As the cur­tain-call sounds for the 991-gen­er­a­tion 911, rally leg­end Wal­ter Röhrl demon­strates how a raft of re­vi­sions el­e­vate the most fo­cused atmo pro­duc­tion Porsche into truly rare air

Wheels (Australia) - - Contents - WORDS ANDREW FRANKEL

Hottest atmo porker hits the ice. Rohrl with it, baby!

YOU CAN never quite tell with Porsche, but the sec­ond gen­er­a­tion of the 991-se­ries of GT3 RS could be the very last of the cur­rent 911 gen­er­a­tion. If all the ru­mours are cor­rect and Porsche is true to form, it will re­veal the all-new 911 (code-named 992) at the Paris mo­tor show in Oc­to­ber, seven years since the 991 made its global de­but at Frank­furt in 2011. And the whole merry-go-round will kick off another cy­cle, dur­ing the course of which the world’s first hy­brid 911s will be launched.

But back in the present day, it’s just pos­si­ble that a few of you are scratch­ing your heads not so much at the ex­is­tence of this car, but its tim­ing. It al­ways makes sense to pro­duce such cars at the end of the model’s life­time be­cause they draw at­ten­tion not only to them­selves, but the lesser 911s that might other­wise be start­ing to be over­looked in the mar­ket­place. And that be­ing the case, you’d nat­u­rally want to save the best, or at least the big­gest, till last. But that car would be the GT2 RS, which was al­ready launched to uni­ver­sal ac­claim last year. Re­mem­ber when Porsche re­placed the 997-gen­er­a­tion with the 991? It was the 997 GT2 RS that was nat­u­rally last to be launched.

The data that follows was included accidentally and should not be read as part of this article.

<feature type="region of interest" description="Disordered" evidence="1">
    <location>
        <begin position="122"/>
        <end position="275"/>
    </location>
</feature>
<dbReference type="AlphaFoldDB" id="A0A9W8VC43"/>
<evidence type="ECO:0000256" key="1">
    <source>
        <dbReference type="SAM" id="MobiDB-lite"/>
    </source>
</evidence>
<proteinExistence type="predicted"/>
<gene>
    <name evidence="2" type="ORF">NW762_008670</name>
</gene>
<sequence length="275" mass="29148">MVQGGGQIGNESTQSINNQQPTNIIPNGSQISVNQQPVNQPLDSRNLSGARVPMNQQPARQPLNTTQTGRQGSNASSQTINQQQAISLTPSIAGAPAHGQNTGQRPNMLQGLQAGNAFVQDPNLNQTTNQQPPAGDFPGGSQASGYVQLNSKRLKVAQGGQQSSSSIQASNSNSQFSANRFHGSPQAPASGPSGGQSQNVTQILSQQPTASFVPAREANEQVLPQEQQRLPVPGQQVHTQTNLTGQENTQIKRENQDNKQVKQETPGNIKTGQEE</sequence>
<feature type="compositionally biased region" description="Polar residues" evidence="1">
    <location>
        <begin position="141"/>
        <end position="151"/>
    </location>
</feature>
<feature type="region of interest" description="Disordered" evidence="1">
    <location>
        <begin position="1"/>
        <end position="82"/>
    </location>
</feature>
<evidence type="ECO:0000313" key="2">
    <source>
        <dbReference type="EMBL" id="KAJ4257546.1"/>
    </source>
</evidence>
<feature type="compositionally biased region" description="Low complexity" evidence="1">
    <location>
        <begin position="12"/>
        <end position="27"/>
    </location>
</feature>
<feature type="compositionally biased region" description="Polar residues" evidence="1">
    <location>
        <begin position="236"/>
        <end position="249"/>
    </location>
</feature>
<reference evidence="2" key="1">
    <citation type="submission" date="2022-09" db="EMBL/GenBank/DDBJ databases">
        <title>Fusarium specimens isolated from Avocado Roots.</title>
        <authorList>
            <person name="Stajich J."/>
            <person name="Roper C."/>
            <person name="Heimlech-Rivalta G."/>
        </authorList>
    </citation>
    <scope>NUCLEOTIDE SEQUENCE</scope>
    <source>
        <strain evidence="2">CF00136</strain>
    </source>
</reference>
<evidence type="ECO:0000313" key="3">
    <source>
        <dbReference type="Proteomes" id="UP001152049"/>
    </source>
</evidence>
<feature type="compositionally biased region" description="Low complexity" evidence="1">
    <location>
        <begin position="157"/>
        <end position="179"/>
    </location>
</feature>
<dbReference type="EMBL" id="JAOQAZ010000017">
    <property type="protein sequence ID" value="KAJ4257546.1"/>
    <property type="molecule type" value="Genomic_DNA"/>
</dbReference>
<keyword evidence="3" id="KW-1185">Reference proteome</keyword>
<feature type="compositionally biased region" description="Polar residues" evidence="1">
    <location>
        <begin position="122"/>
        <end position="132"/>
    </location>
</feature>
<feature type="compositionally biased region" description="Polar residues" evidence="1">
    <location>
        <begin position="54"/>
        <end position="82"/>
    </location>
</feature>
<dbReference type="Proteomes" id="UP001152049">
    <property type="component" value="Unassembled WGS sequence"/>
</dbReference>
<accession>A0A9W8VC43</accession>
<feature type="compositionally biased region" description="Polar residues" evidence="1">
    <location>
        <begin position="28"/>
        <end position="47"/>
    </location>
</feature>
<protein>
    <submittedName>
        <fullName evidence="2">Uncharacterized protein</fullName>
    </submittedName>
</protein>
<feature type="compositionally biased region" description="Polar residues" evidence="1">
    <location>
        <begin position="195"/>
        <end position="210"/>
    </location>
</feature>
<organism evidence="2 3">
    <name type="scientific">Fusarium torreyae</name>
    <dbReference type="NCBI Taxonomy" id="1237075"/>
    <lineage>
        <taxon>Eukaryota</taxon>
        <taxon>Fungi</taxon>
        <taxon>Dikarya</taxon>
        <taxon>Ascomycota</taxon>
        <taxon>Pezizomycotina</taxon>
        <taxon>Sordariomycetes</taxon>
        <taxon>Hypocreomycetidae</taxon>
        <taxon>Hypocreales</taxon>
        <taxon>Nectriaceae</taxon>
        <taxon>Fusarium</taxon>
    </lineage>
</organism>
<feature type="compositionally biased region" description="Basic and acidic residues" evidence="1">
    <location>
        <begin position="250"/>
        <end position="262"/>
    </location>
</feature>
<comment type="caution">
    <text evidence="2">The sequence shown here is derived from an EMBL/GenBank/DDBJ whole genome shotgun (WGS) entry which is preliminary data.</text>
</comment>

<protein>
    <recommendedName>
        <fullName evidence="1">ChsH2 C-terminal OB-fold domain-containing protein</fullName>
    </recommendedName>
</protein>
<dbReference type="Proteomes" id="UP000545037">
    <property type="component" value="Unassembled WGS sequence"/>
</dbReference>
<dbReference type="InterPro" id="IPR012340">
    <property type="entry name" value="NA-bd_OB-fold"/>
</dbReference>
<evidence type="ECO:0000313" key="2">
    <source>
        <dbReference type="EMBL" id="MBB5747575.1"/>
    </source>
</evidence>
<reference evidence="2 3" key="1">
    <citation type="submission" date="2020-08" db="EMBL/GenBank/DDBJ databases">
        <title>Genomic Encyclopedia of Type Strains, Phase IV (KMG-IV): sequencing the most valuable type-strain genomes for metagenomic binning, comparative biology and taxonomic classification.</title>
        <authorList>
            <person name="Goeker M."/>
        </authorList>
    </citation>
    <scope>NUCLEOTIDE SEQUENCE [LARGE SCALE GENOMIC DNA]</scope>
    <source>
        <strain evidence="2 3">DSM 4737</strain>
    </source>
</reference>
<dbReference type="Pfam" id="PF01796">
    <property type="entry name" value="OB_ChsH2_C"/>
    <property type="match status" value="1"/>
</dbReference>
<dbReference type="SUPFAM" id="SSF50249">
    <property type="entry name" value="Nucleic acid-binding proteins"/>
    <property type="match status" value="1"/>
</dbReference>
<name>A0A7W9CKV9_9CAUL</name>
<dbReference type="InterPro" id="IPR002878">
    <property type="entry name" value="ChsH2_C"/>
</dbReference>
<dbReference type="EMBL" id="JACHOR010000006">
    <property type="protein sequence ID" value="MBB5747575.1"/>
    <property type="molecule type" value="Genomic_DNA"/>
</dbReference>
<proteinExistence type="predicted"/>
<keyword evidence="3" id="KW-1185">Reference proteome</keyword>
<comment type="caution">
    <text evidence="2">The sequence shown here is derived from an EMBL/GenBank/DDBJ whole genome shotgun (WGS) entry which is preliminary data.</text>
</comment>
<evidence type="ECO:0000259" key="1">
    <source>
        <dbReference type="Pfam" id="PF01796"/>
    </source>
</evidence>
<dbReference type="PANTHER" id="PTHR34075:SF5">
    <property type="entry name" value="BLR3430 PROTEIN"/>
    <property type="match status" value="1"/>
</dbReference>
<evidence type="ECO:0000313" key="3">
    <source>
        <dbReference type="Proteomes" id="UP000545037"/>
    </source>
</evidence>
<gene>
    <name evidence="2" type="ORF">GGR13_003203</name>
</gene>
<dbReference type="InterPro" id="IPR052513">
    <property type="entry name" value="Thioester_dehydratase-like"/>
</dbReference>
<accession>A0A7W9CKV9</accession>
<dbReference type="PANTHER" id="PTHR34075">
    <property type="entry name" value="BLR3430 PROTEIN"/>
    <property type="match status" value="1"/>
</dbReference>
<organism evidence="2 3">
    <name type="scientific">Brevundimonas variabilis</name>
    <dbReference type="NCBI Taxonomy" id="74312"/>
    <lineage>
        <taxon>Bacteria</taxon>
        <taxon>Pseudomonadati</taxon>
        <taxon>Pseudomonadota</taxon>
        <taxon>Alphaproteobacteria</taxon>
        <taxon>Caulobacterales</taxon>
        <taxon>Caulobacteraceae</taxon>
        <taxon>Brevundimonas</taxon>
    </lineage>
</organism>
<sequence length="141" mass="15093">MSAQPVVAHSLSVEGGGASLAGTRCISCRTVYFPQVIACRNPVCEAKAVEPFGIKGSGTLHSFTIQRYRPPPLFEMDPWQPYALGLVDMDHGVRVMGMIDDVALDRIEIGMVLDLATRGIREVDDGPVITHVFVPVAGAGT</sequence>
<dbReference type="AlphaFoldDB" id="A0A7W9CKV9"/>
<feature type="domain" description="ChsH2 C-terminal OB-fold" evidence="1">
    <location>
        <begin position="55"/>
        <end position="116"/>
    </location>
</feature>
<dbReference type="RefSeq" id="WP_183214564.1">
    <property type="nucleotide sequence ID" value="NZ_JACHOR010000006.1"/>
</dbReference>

In fact the rea­son this GT3 RS ap­pears to have been de­layed seems to be a com­bi­na­tion of the weather and a Lam­borgh­ini. And I’m not kid­ding. Man­u­fac­tur­ers don’t just throw these cars out when­ever they are ready, they are re­leased in ac­cor­dance with a care­fully co­or­di­nated mar­ket­ing plan that, in nor­mal times, would in­deed have seen the GT3 RS pre­date the GT2 RS.

But Lam­borgh­ini pro­duced a use­ful lit­tle de­vice called the Hu­ra­can Per­for­mante and then, in Oc­to­ber 2016, used it to blitz the pro­duc­tion-car lap record at the Nur­bur­gring.

For Porsche this was dou­bly bad news: first, it was Porsche’s own 918 Spy­der whose record the Lambo snatched, and se­condly, if a nor­mal launch sched­ule was main­tained, Porsche would have noth­ing with which to re­ply to its in-house ri­val un­til early 2018, which was not only al­most 18 months later but also a time of year when the ’Ring tends to be un­der sev­eral feet of the white stuff.

Some­thing had to be done, and that some­thing was to swap the launch dates of the GT2 RS and GT3 RS around. And late last Septem­ber, just be­fore the weather win­dow closed, the GT2 RS went and oblit­er­ated the Hu­ra­can’s record to sighs of pro­found re­lief all around Weis­sach.